But sometimes, I’m convinced that Norwegians do understand me, they’re just being a bit too perfectionistic. I can’t tell you how many times I’ve wanted tell them that I’d learn Norwegian a lot faster if we could engage in an actual conversation, rather than a language lesson. It’s funny, because I often hear Norwegians mourn that their language is dying out because so few people speak it. I have to resist the urge to point out that if they were a bit more tolerant in accepting new learners’ mistakes, more people might take on the challenge. Just a thought….
Every now and then, when I’m being unrelentingly chastised by Norwegians for my accent, I’m tempted to correct them on their pronunciation of English words, just to let them know that they speak with an accent, too. But I’ve been told that it’s better just to say, “I’m sorry, I’m not as smart as you,” which is basically telling a Norwegian that he’s violated the sacred Jante’s Law by being an arrogant prig.
Often jokingly referred to as the Scandinavian Ten Commandments, Jante’s Law lays out ten principles of humility that a good Norwegian should strive for, including “you are not to think that you are smarter than we are” and “you are not to think you know more than we do.” But at the risk of violating this law, here are a few fun facts that I think I’ve learned about Norwegian so far, although I’m probably wrong.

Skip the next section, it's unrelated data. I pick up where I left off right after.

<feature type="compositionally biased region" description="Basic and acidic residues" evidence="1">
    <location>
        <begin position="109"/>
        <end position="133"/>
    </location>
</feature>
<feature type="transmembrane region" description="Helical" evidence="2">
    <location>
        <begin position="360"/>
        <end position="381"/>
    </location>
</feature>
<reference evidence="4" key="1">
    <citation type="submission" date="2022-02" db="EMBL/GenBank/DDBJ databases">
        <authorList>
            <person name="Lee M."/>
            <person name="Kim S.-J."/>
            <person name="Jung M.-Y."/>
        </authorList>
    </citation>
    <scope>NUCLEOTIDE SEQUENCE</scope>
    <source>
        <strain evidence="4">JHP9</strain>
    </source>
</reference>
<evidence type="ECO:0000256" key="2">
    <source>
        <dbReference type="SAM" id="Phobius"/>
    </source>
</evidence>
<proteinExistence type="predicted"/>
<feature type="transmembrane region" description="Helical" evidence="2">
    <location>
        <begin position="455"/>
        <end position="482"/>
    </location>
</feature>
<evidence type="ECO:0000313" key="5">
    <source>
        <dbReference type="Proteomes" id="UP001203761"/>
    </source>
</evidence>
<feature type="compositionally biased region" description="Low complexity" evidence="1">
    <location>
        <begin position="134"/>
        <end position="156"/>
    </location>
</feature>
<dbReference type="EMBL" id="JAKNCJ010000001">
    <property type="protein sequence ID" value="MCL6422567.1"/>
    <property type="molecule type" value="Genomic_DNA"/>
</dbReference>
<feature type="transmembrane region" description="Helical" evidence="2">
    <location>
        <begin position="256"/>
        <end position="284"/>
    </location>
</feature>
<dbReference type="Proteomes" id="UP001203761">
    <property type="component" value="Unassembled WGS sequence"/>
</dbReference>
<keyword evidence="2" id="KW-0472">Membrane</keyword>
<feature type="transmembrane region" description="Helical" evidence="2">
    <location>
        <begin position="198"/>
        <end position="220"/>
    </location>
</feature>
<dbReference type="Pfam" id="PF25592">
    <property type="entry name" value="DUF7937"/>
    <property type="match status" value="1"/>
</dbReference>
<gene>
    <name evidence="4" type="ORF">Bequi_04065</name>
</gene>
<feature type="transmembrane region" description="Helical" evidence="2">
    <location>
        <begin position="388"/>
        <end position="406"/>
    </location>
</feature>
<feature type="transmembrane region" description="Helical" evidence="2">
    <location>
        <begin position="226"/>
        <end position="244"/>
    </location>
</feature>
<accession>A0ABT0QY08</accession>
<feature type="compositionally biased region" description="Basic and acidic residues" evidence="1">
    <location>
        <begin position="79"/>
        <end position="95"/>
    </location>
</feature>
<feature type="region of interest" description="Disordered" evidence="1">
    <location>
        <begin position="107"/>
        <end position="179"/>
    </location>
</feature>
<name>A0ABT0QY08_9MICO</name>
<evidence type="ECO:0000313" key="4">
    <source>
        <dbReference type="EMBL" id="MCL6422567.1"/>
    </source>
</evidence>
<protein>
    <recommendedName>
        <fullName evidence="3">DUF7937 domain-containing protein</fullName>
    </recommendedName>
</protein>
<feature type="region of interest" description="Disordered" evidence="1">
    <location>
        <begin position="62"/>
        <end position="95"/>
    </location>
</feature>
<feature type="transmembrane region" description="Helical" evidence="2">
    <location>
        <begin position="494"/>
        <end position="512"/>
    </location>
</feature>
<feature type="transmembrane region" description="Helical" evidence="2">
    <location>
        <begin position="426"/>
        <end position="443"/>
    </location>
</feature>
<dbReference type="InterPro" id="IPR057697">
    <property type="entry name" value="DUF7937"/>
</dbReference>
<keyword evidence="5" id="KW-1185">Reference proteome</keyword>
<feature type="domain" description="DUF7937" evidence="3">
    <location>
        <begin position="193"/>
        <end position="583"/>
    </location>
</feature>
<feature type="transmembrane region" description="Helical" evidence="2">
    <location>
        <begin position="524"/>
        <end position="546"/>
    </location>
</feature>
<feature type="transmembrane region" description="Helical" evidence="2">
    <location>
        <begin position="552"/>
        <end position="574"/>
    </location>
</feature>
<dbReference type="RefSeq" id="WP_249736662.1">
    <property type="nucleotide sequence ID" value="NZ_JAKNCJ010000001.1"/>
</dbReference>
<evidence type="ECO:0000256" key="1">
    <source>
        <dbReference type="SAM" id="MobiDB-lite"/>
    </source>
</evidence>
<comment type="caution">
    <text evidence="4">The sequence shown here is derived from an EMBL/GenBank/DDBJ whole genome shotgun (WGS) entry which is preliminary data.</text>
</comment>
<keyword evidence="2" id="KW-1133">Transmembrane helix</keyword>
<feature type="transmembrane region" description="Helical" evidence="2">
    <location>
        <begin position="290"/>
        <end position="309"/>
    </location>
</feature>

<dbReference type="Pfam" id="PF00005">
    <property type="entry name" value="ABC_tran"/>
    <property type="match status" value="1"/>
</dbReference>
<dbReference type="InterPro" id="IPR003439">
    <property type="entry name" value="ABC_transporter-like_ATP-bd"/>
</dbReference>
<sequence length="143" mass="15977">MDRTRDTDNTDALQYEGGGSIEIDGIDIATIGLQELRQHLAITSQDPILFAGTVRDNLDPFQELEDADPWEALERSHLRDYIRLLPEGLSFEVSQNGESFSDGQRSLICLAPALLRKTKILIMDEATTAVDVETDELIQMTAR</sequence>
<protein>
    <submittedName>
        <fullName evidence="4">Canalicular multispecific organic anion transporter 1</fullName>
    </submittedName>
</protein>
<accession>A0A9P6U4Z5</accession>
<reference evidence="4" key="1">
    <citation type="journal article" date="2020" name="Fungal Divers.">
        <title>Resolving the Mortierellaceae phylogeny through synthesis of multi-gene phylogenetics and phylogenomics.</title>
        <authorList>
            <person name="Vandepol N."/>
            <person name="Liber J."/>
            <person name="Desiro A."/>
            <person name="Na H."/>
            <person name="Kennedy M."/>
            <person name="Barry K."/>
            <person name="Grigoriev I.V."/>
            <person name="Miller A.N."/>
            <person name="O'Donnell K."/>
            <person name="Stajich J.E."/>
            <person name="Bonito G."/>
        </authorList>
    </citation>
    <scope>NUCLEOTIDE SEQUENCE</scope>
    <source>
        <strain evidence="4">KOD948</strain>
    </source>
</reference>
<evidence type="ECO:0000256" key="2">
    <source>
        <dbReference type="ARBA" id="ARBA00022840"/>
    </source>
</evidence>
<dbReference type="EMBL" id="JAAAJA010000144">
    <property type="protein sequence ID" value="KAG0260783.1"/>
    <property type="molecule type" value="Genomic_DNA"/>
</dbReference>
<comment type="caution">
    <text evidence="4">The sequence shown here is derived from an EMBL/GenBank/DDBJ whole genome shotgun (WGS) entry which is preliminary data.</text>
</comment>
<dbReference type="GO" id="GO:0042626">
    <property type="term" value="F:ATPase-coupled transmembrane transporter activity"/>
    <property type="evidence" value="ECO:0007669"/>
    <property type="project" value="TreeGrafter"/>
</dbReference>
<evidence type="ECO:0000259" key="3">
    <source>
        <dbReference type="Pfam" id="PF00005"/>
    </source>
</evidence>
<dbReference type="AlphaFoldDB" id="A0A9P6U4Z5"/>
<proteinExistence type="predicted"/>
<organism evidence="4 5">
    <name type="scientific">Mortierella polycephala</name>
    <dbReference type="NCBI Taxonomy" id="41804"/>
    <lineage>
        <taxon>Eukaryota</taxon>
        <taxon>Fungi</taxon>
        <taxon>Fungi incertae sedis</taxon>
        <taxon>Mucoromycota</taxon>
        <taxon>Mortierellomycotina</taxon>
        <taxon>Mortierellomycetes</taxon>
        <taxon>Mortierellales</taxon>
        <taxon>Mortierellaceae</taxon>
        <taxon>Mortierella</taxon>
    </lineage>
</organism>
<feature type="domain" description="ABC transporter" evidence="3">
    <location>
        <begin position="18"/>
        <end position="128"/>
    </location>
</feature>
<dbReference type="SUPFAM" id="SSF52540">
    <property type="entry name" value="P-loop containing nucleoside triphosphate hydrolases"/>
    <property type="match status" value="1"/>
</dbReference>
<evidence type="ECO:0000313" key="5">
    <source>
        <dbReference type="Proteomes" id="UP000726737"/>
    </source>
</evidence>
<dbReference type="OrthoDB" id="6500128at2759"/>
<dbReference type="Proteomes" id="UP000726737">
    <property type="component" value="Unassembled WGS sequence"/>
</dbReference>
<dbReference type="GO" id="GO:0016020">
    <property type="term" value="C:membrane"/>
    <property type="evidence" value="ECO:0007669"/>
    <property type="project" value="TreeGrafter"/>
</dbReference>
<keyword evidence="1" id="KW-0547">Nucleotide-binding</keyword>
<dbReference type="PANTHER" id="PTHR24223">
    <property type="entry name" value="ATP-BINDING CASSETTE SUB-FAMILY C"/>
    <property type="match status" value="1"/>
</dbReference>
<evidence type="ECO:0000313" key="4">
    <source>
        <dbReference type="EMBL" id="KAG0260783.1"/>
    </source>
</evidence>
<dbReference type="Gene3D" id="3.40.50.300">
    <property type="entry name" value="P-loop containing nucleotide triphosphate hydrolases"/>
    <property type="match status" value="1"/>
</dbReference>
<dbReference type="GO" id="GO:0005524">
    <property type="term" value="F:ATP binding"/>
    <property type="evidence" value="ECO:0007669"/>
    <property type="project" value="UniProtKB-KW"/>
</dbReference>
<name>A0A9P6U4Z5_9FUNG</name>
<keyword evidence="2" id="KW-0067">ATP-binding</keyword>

- Although Norwegian is a Germanic language, the letter “r” is not hocked from the back of the throat like nasal drainage. It’s rolled softly, as in Spanish.
- “En” at the end of the word means “the” (i.e. Hobbiten = The Hobbit.) But if you want to make something plural, it seems that all you have to do is slap an “er” on its backside (i.e. Hobbiter = Hobbits.)
- There appear to be an inordinate number of letters and combinations of letters that represent the sound “sh” — s, sj, rs, skj, kj, and ki — this last one sometimes leading to the mispronunciation of my name as “Shimberly.”
- A bit like French, Norwegian drops the last consonant of a word ending in “d,” “t,” or “v.” For example, God Jul (meaning essentially “Merry Christmas”) sounds like “Goo Yool.” However, vowels like “e” at the end of a word are always pronounced, so that words like ikke and T-bane sound like “EEK-keh” and “TAY-bah-NEH.”